Body-Mind Metaphors in China and Greece: Perspectives on Mind-Body Dualism

                Joint Seminar
The Hong Kong University of Science & Technology
Human Language Technology Center
Department of Computer Science and Engineering
Department of Electronic and Computer Engineering

Speaker:        Professor Lisa Raphals
                University of California, Riverside

Title:          "Body-Mind Metaphors in China and Greece:
                 Perspectives on Mind-Body Dualism"

Date:           Friday, 26 May 2017

Time:           4:00pm to 5:00pm

Venue:          Lecture Theater H (near lifts 27/28), HKUST


Embodiment is a universal element of the human condition, but there is no
consensus on how "we" relate to "our" bodies. On one extreme, the mind or
soul can be understood as entirely separate from the body, on another,
entirely intertwined. Various degrees of separation and various kinds of
relation are also possible. This paper uses a Lakoff-Johnson style
analysis to examine a range of early Chinese and Greek body-mind
metaphors, with specific reference to the problem of mind-body dualism. It
argues (1) that comparable root metaphors occur in both traditions, (2)
that both dualist and holist accounts of body and mind occur in each
tradition, and (3) that there is considerable interest in comparing scales
of holism and dualism, rather than making broad claims for any one
cultural tradition.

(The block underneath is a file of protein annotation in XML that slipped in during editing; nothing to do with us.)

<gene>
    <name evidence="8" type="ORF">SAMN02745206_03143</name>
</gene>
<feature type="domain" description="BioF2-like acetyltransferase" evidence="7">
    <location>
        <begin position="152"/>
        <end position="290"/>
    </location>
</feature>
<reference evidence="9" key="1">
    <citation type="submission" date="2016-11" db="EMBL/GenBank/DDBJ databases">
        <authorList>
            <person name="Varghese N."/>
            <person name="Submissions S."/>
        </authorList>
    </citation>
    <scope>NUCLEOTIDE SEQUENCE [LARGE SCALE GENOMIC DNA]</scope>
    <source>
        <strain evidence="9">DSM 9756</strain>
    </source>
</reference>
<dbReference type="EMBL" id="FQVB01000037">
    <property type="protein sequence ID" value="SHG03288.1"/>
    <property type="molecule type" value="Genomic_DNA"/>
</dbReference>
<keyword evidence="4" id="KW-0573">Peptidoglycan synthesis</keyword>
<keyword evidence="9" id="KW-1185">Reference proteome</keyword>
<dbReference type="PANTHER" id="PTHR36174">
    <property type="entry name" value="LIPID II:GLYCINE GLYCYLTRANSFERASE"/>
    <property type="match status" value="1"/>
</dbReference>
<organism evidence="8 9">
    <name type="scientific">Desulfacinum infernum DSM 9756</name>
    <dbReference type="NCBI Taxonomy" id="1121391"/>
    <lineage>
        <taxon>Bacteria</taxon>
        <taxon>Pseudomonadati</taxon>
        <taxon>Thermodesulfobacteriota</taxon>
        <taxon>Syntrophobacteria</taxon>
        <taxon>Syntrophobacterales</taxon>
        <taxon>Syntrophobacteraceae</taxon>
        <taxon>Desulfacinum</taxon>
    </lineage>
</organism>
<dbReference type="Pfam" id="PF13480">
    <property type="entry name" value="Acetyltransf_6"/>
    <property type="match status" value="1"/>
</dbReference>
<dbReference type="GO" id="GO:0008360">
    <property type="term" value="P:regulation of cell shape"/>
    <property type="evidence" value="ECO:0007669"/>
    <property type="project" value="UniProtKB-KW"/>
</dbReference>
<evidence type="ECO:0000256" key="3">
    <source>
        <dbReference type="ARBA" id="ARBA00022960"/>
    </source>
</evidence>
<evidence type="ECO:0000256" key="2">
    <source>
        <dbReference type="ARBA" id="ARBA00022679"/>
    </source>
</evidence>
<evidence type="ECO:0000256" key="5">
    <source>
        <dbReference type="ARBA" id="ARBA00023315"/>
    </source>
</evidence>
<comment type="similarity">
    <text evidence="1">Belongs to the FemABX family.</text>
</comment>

Lisa Raphals (瑞麗) studies the cultures of early China and Classical
Greece, with interests in comparative philosophy, religion and history of
science. She is Professor of Chinese and Comparative Literature and
Tri-Campus Program in Classis, University of California Riverside
(cooperating faculty Philosophy, Religious Studies). She is the author of
Knowing Words: Wisdom and Cunning in the Classical Traditions of China and
Greece (Cornell, 1992), Sharing the Light: Representations of Women and
Virtue in Early China (SUNY, 1998), Divination and Prediction in Early
China and Ancient Greece (Cambridge, 2013). Representative scholarly
articles include: "Skeptical Strategies in the Zhuangzi and Theaetetus"
(Philosophy East & West, 1994), "Debates about Fate in Early China"
(Etudes Chinoises, 2014), "Sunzi versus Xunzi: Two Views of Deception and
Indirection" (Early China, 2016) and "Body and Mind in Early China and
Greece" (Journal of Cognitive Historiography, 2017).